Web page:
Positive Start to 2019

In my last blog post on 10/1/19 I highlighted a number of things that would be good for equity markets, the first was the Federal Reserve, the US central bank pausing on interest rate rises. On Wednesday the Fed announced borrowing costs would be unchanged. The tone of their statement was much more dovish than previously. They recognised that inflation was muted and remains close to its 2% target. The Fed also expressed it was willing to be flexible on its Quantitative Tightening (QT) programme. QT is the reduction in US government’s balance sheet, which is rolling off $50 billion of bonds each month, thereby reversing QE. In December the Chairman of the Fed, Jerome Powell had said the balance sheet reduction was on autopilot, which spooked investors. The pause was also in recognition of domestic and global economic “cross-currents,” including the US/China trade war, weaker growth in China and Brexit and the harm that an aggressive monetary policy could have on financial markets.

The markets liked what they heard, with a rally in equities around the world. The dollar fell against most of its peers and gold rose to an eight month high. In general commodities prices are inversely correlated with the dollar because they are priced in dollars.* A weaker dollar is also positive for emerging markets.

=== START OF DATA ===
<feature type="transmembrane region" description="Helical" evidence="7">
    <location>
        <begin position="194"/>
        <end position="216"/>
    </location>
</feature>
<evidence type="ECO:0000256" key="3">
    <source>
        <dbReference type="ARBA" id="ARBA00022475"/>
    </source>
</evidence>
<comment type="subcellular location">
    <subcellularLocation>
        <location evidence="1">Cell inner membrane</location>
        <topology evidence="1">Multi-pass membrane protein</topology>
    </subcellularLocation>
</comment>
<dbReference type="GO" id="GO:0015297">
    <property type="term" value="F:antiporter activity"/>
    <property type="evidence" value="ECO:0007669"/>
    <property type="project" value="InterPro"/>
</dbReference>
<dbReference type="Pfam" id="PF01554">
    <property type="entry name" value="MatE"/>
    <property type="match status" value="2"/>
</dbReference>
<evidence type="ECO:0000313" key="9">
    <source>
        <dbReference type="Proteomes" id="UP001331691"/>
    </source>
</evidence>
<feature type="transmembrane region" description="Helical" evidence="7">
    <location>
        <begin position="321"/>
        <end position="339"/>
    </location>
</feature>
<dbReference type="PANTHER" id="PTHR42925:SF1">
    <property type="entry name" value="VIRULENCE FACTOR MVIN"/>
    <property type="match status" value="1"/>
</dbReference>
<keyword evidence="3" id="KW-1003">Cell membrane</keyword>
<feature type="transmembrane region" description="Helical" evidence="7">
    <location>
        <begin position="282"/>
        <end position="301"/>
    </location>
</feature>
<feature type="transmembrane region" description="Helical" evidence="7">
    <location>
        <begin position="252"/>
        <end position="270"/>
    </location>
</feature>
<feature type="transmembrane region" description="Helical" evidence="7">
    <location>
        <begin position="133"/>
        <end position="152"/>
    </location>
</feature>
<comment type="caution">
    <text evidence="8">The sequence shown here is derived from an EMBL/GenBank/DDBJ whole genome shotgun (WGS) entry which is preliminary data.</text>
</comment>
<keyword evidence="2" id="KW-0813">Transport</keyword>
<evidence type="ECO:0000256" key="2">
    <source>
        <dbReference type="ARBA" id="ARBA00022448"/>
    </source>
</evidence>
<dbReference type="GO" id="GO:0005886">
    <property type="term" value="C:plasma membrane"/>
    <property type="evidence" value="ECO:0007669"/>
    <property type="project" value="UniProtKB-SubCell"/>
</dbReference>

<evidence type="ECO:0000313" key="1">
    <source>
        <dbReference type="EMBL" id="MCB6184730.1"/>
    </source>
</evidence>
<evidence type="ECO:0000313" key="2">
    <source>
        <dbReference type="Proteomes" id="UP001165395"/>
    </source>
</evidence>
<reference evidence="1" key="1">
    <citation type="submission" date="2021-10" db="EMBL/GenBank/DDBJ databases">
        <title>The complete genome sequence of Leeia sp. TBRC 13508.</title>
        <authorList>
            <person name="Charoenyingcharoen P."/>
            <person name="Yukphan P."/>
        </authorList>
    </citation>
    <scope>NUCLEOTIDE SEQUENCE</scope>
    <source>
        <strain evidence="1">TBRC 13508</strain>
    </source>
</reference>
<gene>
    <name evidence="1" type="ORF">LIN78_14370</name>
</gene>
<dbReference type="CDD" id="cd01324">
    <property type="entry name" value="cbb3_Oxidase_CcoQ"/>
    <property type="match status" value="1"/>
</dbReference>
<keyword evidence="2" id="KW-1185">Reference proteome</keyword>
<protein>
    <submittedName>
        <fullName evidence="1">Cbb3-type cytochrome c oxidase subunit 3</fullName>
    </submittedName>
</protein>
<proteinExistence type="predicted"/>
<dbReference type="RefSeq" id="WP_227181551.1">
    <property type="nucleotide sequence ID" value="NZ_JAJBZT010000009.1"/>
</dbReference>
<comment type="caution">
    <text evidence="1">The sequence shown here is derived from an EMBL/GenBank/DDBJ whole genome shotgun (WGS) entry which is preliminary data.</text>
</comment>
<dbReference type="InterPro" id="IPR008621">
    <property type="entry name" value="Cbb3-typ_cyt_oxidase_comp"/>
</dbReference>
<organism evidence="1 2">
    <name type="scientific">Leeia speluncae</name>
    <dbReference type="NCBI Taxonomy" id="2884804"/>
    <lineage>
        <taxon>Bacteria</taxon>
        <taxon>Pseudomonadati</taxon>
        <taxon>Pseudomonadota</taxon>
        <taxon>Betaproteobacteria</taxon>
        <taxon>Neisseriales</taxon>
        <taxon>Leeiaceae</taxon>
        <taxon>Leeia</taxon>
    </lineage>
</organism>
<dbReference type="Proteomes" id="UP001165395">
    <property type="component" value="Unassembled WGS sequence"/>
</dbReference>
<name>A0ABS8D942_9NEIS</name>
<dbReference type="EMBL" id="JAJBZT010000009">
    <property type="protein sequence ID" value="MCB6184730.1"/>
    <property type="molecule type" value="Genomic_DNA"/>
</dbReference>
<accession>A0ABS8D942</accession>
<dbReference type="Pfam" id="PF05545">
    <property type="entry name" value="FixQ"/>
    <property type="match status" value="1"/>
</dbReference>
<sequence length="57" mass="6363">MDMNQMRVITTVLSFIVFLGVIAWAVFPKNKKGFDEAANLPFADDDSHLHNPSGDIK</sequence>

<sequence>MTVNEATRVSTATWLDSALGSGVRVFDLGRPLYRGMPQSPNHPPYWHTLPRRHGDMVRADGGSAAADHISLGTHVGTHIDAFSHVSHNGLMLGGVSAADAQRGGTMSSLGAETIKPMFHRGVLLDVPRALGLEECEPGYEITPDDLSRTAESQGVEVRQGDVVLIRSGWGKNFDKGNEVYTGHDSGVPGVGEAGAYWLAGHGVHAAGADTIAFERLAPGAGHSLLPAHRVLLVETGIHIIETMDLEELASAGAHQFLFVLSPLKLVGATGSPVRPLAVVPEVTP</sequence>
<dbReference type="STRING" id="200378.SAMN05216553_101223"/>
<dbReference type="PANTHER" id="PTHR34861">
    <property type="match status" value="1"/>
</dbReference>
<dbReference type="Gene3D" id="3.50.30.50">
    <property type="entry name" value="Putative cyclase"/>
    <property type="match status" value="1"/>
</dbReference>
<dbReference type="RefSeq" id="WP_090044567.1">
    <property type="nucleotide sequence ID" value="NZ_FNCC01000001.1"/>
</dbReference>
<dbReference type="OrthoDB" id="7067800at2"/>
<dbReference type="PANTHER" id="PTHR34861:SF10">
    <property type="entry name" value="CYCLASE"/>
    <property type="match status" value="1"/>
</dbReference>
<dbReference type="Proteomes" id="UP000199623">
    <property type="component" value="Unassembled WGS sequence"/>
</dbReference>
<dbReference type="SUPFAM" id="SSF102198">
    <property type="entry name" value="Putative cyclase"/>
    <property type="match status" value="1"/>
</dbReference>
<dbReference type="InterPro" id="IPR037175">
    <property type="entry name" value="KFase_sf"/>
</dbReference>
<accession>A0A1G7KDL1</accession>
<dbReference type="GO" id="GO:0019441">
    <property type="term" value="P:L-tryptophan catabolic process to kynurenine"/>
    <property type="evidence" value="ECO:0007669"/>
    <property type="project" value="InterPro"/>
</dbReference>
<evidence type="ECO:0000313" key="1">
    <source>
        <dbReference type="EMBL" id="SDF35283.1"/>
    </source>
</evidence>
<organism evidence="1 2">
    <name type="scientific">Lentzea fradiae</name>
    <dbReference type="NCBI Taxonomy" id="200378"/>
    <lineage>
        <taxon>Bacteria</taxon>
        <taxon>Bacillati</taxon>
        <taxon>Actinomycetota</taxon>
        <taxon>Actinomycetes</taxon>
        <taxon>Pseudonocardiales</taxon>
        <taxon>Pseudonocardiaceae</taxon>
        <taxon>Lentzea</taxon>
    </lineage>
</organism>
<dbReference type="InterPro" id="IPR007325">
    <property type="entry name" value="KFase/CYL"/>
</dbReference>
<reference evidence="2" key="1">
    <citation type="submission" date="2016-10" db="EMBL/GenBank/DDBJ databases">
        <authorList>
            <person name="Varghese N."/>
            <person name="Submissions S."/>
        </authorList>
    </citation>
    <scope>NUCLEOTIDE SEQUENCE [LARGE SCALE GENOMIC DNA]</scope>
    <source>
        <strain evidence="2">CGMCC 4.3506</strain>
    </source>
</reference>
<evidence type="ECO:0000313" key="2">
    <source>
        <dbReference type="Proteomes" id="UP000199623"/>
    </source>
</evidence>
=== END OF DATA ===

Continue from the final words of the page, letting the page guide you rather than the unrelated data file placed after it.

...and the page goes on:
It is early days yet but January was a better month for investors after the sell-off between September and December.

*Commodities are priced in dollars. What this means is that they become cheaper in local currencies if the dollar weakens, even if the underlying price of the commodity e.g. gold or oil does not change. For example if the £:$ exchange rate is £1 = $1.30 and the dollar weakens to £1 = $1.40, a UK investor buying dollars to buy gold acquires more dollars for a fixed investment and hence acquires more gold.

The content of this blog is intended for general commentary only and is based on my understanding of current stock market conditions. Nothing in this article should be construed as personal investment advice, for example to invest in equities. You should seek individual advice based on your own financial circumstances before making investment decisions.